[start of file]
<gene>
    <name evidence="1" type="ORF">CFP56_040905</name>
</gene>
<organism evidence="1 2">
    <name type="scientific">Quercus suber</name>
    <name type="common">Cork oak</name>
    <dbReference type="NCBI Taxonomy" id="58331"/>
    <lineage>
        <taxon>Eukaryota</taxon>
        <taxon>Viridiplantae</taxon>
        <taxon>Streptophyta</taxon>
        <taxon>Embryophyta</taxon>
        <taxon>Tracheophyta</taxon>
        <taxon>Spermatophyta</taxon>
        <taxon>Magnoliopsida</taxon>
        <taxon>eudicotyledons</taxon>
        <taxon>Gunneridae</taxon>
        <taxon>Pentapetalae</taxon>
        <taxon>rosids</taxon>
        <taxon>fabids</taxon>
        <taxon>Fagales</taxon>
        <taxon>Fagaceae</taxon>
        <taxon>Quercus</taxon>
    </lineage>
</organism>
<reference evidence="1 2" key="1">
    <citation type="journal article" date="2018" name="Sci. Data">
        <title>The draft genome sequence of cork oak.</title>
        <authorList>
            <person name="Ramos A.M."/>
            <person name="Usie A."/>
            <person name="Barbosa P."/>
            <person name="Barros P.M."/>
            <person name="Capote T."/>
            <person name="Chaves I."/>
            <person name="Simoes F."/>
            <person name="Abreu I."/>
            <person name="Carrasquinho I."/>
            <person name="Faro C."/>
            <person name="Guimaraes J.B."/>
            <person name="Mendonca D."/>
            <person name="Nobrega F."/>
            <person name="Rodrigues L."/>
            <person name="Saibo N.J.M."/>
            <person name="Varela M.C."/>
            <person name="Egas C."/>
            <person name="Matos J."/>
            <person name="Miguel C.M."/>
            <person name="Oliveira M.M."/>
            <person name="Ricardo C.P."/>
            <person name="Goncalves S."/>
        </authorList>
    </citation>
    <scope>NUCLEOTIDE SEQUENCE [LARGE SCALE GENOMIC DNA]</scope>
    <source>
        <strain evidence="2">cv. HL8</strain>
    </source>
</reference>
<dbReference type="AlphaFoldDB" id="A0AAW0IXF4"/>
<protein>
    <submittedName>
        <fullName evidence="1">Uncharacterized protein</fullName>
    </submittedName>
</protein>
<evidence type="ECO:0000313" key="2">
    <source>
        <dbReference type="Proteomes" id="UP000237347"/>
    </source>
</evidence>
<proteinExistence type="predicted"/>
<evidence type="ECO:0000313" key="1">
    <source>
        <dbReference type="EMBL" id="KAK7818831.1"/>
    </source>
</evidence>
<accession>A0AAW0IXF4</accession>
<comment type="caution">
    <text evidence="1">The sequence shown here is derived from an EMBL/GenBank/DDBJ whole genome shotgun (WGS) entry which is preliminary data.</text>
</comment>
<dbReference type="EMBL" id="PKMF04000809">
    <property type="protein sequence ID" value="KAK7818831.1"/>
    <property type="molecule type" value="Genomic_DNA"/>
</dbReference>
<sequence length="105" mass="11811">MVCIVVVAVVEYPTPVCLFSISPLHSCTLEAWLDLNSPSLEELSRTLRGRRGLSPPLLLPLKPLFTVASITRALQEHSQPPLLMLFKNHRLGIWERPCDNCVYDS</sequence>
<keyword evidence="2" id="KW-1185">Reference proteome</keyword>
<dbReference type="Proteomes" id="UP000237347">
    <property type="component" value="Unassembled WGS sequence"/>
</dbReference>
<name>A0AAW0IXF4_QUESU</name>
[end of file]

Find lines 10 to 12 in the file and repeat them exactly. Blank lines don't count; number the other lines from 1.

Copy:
        <taxon>Viridiplantae</taxon>
        <taxon>Streptophyta</taxon>
        <taxon>Embryophyta</taxon>